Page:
Session 6 - Wednesday, June 17

Our first activity involved implementing a JavaScript function that would display a popup message on a page. Multiple messages could be added by inserting them into a fixed-position div on the page. A CodePen sample can be found here.

After briefly looking at several examples from chapter 8, we looked at how to create a simple jQuery plugin (see the first several examples from chapter 9).

We finished up by looking at how parallaxing works by using the window's scroll event to reposition fixed elements at new locations relative to the browser windows. Assigning scroll rate multipliers and changing an element's top attribute, allows them to move at different rates. A CodePen sample can be found here.

Session 5 - Tuesday, June 16

Class started with a JSON exercise that would read random customer comments from a URL and display them within a div on the page. We then built on the example by adding a form that would allow comments to be submitted and randomly selected for display on the page. A CodePen version of the exercise can be found here.

Once we finished with the example, we looked at several form validation techniques, particularly the validation plugin that's mentioned in the book.

We finished with a tour of the remaining content examples from chapter 7.

Session 4 - Monday, June 15

We took a look at a few CodePen examples of animated menus: two using only CSS to perform the animations (here and here) and one using jQuery. The intent was to understand that quite a bit of animation can be accomplished strictly with CSS.

While visiting CodePen, I opened a modified version of the viewport example we worked in the previous class, and presented a challenge exercise for those so inclined.

We then moved through chapters 5 and 6. Chapter 5 covered several jQuery UI widgets that are fairly simple and straight-forward to use. Chapter 6 introduces some concepts around code organization before examining AJAX. We will resume looking at AJAX at the start of the next session by reimplementing the NASA APOD example from the JavaScript class using jQuery.

Session 3 - Wednesday, June 10

Class started with another CodePen quiz, along with a challenge to go from animating a single box to animating multiple boxes. [SPOILER ALERT: The second link is a complete solution. You should complete the quiz, then move on to completing the challenge by making the quiz solution more general purpose.]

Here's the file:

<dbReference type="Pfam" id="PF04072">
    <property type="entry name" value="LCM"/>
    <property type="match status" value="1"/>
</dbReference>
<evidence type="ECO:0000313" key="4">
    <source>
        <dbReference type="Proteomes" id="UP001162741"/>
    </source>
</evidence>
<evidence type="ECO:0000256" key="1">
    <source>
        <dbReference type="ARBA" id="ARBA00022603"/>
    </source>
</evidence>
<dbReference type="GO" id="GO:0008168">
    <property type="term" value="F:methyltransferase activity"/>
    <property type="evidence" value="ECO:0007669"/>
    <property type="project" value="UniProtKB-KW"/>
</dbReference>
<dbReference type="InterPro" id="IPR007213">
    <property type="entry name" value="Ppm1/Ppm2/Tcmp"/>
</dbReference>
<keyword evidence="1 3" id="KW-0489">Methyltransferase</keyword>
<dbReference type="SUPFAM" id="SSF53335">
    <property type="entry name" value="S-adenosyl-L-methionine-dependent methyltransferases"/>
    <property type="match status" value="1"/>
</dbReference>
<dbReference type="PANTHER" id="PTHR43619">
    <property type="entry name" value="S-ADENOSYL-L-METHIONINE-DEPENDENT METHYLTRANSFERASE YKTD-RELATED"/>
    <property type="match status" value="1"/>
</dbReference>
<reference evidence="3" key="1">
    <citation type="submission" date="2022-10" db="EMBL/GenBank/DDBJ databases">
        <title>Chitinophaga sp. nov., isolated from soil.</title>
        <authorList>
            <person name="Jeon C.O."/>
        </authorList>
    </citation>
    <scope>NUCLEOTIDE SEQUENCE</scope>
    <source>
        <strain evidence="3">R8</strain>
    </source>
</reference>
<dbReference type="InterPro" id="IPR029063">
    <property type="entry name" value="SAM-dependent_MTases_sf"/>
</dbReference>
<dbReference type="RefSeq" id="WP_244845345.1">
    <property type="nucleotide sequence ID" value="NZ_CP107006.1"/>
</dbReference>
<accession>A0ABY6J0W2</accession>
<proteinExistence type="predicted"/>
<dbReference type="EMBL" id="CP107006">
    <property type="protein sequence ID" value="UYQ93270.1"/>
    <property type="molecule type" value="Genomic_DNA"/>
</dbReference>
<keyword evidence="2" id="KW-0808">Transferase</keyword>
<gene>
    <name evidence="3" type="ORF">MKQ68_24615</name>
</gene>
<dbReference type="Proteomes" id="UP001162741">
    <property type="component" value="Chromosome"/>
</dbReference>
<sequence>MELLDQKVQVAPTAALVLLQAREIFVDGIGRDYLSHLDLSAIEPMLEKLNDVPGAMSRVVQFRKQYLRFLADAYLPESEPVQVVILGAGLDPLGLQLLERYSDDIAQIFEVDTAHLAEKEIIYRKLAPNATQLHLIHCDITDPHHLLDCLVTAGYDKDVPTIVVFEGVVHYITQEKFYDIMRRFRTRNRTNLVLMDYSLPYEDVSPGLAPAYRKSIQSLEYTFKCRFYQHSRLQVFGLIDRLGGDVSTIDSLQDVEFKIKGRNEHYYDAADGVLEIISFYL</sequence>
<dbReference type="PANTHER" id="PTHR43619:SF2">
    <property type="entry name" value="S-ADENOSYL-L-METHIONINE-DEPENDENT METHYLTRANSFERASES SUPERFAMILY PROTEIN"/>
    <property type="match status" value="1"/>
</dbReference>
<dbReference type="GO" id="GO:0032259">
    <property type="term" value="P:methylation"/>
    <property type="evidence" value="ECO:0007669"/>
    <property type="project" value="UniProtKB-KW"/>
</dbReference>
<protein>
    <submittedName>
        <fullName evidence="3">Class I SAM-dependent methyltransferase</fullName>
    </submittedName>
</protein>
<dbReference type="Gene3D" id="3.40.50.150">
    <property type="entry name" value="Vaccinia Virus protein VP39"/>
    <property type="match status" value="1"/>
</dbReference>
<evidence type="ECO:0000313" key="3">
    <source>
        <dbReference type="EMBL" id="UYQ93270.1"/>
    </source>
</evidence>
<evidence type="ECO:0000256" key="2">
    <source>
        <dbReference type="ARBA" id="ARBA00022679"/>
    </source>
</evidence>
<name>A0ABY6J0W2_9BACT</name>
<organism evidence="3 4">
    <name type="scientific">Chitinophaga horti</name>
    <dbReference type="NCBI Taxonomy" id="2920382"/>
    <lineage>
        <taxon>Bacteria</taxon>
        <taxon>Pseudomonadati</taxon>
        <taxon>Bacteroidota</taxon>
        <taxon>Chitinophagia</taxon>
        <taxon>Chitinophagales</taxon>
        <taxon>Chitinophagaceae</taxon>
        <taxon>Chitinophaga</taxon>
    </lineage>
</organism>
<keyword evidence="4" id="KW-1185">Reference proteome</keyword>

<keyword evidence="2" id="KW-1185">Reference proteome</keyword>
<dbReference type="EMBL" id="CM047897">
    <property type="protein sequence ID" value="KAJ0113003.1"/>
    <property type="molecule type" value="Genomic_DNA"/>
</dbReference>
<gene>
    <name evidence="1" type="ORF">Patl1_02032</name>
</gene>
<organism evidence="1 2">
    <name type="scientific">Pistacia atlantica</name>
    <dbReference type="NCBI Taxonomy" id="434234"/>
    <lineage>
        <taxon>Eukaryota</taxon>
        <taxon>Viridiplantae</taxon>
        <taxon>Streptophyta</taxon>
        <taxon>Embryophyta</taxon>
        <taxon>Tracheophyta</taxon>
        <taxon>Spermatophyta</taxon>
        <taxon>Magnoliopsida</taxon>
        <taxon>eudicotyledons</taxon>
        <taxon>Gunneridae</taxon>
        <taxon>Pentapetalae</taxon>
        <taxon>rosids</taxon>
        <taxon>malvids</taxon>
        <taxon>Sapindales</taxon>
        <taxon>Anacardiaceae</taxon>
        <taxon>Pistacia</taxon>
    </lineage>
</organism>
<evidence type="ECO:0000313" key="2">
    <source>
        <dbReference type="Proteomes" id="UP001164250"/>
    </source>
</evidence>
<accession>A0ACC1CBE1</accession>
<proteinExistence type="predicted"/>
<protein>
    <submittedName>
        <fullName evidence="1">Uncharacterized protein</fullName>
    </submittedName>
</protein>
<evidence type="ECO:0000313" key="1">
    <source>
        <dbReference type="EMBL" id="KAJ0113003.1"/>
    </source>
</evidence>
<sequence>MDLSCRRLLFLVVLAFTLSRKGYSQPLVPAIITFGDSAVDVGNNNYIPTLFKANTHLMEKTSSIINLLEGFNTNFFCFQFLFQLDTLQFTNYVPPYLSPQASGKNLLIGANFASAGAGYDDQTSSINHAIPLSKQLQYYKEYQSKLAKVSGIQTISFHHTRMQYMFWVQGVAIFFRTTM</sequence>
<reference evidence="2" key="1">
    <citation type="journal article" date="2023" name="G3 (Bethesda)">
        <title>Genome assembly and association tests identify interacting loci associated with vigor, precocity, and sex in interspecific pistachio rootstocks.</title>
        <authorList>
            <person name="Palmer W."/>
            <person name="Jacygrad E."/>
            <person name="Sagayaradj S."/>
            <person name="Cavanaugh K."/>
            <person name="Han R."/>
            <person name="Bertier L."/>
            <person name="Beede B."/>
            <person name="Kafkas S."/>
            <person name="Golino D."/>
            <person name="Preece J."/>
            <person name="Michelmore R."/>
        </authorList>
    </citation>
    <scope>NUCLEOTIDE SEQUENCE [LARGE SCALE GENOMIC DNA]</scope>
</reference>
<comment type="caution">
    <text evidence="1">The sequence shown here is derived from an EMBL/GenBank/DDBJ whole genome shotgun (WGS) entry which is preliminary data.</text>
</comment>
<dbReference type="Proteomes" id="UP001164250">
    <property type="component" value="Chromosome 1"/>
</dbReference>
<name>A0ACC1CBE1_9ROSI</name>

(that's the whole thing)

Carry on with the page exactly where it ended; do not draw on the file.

We quickly moved through jQuery's resizing features, and worked through the lightbox example at the start of chapter 4. The remainder of chapter 4 walks through a lot of jQuery plug-ins that don't require much programming, so we mainly looked at how simple it was to use plug-ins to accomplish complex tasks by loading the completed examples into the browser.

Session 2 - Tuesday, June 9

We started with a quick CodePen quiz.

We followed up the quiz with a start-from-scratch practice exercise developing a horizontal menu that mimics the drop-down behavior of the menu.

Once we finished the practice exercise, we looked at the jQuery animate() function and worked through many of the examples from chapter 3 in "jQuery: Novice to Ninja." Several examples incorporated jQuery plug-ins or parts of the jQuery UI library. We looked at how you can generate a custom version of the jQuery UI library.

Session 1 - Monday, June 8

For the first class session, we reviewed a few JavaScript basics about using anonymous functions, particularly as function parameters.

We walked through the content examples from chapter 2 in "jQuery: Novice to Ninja". The focus of those examples are on selecting page content, altering content styling, and adding/removing page elements. We looked at what jQuery is doing beneath the surface to understand how it builds on basic JavaScript concepts, but makes them much easier to use.